Integration is often one of the most difficult moments in software projects. In traditional waterfall development, the integration phase at the end of development can take a lot of time and reveal many design deficiencies. Things become easier if the organization adopts the practice of bi-weekly, weekly, or daily builds. The more frequently the system is built, tested, and verified, the earlier problems and deviations are found.
As with many other Extreme Programming practices, Continuous Integration is taking a known good practice to the extreme level. If it is good to integrate often, let’s keep the code integrated always. The idea is to run the build and automated tests (at least the fast ones) whenever somebody checks code into the version control system. Usually it is done in automated manner by a tool such as CruiseControl. However, technically it can be done manually — some even find it beneficial and fun to do it without the automated tool support.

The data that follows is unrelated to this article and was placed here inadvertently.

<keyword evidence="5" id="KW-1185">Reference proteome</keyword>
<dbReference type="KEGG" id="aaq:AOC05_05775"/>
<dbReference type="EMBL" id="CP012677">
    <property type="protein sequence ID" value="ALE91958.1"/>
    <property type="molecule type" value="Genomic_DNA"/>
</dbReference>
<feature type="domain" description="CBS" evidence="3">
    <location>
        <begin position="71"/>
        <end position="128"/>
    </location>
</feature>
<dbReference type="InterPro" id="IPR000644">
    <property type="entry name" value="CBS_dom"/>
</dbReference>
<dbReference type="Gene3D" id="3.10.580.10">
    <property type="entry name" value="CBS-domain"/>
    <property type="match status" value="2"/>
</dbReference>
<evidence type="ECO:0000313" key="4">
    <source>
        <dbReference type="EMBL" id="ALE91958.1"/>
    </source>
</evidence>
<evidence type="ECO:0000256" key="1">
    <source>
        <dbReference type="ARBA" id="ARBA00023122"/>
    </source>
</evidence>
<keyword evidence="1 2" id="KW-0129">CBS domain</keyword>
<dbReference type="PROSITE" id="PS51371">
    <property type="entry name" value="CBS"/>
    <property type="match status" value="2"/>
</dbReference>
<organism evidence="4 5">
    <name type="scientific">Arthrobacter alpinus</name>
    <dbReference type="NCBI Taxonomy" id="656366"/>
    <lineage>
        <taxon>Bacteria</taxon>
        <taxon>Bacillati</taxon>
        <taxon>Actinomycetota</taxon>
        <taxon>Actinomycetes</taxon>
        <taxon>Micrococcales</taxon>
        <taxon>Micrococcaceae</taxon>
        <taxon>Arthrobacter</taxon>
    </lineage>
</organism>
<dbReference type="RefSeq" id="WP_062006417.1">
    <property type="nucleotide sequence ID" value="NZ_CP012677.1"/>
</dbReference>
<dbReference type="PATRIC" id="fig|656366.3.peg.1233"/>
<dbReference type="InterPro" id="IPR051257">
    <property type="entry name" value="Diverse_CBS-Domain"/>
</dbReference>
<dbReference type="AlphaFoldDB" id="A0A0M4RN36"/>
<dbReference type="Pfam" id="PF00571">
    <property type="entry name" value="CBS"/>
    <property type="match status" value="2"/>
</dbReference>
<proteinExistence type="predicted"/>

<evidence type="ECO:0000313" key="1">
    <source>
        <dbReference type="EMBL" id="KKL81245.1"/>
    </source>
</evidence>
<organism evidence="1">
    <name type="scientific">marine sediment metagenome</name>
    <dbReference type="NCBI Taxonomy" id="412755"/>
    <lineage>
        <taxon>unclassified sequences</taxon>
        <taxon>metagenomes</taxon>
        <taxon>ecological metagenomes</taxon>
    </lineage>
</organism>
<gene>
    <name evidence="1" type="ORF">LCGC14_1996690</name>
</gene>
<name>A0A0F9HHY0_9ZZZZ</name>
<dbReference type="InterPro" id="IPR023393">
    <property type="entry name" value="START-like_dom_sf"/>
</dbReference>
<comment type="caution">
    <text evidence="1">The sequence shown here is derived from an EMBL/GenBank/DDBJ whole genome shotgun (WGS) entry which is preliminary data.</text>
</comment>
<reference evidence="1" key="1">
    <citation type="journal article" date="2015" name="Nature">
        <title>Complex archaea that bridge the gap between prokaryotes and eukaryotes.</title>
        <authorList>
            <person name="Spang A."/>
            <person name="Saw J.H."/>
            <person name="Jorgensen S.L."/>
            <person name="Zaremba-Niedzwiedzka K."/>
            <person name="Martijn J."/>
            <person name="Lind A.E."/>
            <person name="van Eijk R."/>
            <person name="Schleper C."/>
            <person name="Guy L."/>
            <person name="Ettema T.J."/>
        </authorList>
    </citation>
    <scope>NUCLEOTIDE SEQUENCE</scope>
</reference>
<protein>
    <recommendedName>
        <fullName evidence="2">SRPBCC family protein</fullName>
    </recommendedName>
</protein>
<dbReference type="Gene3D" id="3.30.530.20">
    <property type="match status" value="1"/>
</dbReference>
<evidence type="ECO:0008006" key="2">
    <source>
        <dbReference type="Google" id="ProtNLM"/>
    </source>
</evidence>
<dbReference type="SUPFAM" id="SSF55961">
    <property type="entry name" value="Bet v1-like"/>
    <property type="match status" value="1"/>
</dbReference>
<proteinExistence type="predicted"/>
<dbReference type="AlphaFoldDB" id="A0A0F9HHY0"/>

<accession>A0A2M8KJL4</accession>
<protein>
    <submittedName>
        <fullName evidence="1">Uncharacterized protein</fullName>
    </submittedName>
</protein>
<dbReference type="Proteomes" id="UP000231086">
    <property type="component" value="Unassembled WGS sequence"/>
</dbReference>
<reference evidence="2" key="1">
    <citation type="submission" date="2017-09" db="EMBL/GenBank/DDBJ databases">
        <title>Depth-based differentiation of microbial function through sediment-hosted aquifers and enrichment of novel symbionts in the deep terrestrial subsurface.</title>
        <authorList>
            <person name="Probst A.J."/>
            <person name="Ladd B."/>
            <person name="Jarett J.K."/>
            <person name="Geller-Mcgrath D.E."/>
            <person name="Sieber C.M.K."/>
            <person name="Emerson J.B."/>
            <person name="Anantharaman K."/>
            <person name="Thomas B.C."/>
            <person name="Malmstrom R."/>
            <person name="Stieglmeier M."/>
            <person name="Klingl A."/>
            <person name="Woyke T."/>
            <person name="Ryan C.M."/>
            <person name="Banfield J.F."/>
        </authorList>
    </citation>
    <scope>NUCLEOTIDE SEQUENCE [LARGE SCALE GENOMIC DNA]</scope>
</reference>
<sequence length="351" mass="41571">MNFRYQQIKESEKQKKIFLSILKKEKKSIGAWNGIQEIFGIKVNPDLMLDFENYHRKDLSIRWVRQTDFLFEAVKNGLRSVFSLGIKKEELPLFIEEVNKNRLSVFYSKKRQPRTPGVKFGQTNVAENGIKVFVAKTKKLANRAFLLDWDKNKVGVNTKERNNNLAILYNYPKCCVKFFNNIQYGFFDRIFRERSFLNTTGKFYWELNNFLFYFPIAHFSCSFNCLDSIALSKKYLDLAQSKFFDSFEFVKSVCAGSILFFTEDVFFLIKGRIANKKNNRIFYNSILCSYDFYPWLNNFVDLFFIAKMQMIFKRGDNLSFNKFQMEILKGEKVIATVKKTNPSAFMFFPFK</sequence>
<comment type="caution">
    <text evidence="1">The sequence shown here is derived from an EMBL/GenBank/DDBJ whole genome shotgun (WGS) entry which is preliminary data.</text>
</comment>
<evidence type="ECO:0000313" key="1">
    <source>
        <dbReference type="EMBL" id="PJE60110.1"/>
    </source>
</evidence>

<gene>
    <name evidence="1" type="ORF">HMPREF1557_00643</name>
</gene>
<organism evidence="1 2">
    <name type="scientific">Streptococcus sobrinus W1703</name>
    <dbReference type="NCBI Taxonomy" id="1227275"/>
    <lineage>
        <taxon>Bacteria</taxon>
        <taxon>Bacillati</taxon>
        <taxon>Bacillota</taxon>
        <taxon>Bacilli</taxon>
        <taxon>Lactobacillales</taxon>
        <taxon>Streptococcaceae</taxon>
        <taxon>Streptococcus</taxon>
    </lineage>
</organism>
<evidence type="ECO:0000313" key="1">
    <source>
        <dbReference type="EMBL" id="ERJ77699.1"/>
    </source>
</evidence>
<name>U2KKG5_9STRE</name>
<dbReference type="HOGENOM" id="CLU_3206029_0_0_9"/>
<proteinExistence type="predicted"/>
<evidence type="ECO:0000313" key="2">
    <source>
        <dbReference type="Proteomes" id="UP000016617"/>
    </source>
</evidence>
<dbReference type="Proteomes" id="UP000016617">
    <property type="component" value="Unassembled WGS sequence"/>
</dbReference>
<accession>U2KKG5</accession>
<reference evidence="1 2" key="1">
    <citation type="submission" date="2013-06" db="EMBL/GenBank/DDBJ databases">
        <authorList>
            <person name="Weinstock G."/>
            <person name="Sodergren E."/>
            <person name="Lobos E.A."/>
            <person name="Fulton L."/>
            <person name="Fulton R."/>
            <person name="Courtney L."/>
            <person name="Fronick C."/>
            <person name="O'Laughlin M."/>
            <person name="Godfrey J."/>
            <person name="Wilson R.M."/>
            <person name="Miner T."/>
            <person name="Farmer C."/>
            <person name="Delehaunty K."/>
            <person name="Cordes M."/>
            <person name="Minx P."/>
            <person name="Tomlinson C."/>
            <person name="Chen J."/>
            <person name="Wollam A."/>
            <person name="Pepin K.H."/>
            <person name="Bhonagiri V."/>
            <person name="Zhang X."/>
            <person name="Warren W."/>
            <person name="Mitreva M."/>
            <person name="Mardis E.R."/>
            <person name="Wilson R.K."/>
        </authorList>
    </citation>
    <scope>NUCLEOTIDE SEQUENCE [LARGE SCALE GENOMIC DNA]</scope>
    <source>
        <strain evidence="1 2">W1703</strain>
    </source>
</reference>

- Continuous Integration by Martin Fowler.
- Continuous Integration on Wikipedia. The article is short, but the link list is large and good.
- Integrate often: A gentle introduction to extreme programming.
- CruiseControl: A home page of the most known and free tool for automating continuous integration.
- Continuous Integration: Improving Software Quality and Reducing Risk by Paul Duvall, Steve Matyas and Andrew Glover. Martin Fowler’s Signature Series (non-affiliated link)
This page is a part of the Extreme Programming overview.